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Resident Curmudgeon
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I'll be 78 in another month & I'm starting to have some balance issues. I bought a Catlike recumbent trike, but didn't like it. Frankly, It scared the hell out of me because it was so low. Yes, it was bright red, I always wear bright jerseys, very bright rear blinkie, & a flag. I stopped for a light & a car pulled up next to me. I looked over at it & I was looking directly at the front axle. YIKES! I sold it. Besides, it was too slow.

This is what I'm looking for.
Bicycle Bicycle helmet Bicycles--Equipment and supplies Tire Wheel
I've heard of a company that will make them. You send your frame to them, they make it into a trike & send it back to you. I have a perfect steel frame that I'd like to use, but I can't find anybody who sells them or will make one.

I'd sure appreciate any info that would point me in the right direction.
Bicycle Bicycle helmet Bicycles--Equipment and supplies Tire Wheel
 

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Where are you going to ride it? The picture is on a perfectly flat level area, like a parking lot. It would be hard to handle on a real road.
 

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I’ve a friend in Scotland who rides a racing trike. As indicated in the photo you posted, cornering is not for the faint of heart.
 

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I would imagine the dual front wheel would be better. If one was to really ride it like a bike, the front wheels would have to lean/align with the lean of the rear wheel. Otherwise your going to tip over, in the middle of a turn.
 

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Russian Troll Farmer
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I would imagine the dual front wheel would be better. If one was to really ride it like a bike, the front wheels would have to lean/align with the lean of the rear wheel. Otherwise your going to tip over, in the middle of a turn.
This^^^^^
Once you go from 2 wheels to 3, you lose the ability to lean into the corners. To compensate for that, trikes are almost always either recumbent-style (i.e., low to the ground), or are bog-slow, like old Schwinn or Raleigh "basket trikes". Trying to corner at ANY speed faster than a jog will result in tip-over and injury. At age 78, you REALLY need to avoid bone-breaking accidents like those. There is a valid reason why recumbents are often driven by the elderly.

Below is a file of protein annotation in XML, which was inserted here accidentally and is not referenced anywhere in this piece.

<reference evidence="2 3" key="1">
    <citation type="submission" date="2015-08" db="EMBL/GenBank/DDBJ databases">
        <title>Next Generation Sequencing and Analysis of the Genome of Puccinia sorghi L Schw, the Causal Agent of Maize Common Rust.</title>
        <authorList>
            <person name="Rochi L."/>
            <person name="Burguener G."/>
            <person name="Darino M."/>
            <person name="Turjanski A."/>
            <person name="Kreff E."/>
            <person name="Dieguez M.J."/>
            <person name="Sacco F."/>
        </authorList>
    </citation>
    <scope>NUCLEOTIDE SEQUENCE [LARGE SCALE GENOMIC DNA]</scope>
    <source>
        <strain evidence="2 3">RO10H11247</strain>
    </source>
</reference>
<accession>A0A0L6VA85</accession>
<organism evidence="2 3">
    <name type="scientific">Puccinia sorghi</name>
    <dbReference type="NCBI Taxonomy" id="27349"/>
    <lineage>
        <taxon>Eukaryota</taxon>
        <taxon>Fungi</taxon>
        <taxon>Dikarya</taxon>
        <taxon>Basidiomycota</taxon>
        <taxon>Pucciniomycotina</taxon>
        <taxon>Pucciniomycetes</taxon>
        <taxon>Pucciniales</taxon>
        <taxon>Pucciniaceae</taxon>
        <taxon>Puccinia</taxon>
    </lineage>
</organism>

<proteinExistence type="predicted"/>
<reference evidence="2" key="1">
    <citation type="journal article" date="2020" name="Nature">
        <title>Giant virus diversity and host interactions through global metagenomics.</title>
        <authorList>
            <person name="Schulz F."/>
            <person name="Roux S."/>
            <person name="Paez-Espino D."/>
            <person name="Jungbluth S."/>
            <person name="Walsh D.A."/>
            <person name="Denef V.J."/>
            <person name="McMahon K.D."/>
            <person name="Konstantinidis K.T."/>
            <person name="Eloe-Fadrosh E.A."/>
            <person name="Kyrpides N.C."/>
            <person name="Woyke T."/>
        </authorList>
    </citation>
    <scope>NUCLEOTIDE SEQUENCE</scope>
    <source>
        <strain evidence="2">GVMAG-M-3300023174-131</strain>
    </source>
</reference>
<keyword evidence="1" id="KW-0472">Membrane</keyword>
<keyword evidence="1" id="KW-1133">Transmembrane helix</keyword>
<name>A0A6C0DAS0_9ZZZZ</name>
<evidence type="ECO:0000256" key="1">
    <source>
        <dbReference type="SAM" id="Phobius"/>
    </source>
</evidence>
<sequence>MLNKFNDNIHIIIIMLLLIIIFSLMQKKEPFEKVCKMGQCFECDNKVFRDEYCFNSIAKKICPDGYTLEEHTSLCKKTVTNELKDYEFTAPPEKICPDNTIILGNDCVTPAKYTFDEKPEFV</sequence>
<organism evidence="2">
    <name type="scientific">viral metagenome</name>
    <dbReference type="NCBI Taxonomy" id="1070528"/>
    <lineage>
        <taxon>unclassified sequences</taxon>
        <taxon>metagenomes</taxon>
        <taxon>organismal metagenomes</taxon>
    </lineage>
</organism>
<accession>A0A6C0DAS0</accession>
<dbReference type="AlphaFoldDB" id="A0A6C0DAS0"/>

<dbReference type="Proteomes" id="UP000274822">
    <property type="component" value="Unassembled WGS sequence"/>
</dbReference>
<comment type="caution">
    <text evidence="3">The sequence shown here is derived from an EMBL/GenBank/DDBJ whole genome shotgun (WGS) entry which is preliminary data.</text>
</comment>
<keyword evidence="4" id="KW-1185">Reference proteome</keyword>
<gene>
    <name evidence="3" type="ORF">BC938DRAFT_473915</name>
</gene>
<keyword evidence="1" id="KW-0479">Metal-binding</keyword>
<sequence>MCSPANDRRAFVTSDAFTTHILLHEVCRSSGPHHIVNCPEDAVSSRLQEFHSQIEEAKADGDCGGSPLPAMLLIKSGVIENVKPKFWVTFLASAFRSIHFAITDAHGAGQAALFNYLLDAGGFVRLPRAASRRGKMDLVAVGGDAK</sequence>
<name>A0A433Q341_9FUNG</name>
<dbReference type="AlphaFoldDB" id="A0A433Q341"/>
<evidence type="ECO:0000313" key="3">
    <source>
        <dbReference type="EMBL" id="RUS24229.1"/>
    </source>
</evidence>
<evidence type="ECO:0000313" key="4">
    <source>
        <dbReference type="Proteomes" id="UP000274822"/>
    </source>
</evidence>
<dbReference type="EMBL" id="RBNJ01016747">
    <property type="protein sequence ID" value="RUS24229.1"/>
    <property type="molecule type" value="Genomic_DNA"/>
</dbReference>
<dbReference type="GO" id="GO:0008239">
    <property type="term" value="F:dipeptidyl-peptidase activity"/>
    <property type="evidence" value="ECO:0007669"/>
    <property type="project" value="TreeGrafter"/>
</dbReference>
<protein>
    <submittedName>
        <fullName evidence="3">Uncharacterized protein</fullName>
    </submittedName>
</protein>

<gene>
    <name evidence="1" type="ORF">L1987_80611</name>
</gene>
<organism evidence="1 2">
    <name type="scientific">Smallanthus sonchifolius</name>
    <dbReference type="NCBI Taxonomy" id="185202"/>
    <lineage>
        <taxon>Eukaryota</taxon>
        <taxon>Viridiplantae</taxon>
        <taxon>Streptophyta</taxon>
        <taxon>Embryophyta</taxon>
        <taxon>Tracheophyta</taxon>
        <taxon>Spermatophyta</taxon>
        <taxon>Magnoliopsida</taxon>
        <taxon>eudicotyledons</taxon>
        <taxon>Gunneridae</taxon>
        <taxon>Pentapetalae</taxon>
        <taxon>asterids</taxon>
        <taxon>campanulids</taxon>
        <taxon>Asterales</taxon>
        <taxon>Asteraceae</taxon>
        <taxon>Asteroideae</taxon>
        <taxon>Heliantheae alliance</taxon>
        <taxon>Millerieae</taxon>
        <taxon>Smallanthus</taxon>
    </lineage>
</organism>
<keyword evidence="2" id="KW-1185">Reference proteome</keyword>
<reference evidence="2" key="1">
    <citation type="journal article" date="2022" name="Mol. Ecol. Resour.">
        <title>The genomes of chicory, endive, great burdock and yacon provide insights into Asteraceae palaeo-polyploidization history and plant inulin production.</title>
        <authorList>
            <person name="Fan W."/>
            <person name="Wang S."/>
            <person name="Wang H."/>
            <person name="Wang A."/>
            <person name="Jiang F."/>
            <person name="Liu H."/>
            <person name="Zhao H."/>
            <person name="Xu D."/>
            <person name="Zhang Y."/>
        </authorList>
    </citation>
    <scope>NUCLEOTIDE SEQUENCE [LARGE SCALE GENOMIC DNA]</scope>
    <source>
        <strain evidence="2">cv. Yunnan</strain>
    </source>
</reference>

My suggestion is to stick with the recumbent, and invest in multiple, bright flashing lights. Amazon sells a bunch of rechargeable lights with large batteries which flash as bright as the landing lights on a 747....A very loud battery-powered horn would also be a good addition.
 

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Yea, I would stick to the recumbent and research bike paths / trails in the area. Stay off the roads. If you can't find any, move.
 

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I'm sorry, but suggesting a recumbent, especially a trike recumbent, amounts to suggesting a wheel chair.
 

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I rode with recumbents, low racers that could keep up with me, so I would not category all of them in the wheelchair class.
I don't like riding with them though, they are so low and if they are beside/behind you they are hard to keep track of for turning and moving around in a peleton. I can't see them in my mirror.
 

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Banned Sock Puppet
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I rode with recumbents, low racers that could keep up with me, so I would not category all of them in the wheelchair class.
This. I have known people who have switched to recumbent bikes because of back and neck issues, not because they are disabled.
 

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Some recumbent trikes are respectably fast. But by far most are not. Same with 2-wheeled recumbents. I've got a couple of fast ones. Actually my fastest one is a highracer, with a seat height of 22 inches which puts my shoulders at about the height of everyone else's saddles. Shorter guys and a lot of women can get a nice draft behind me.
 
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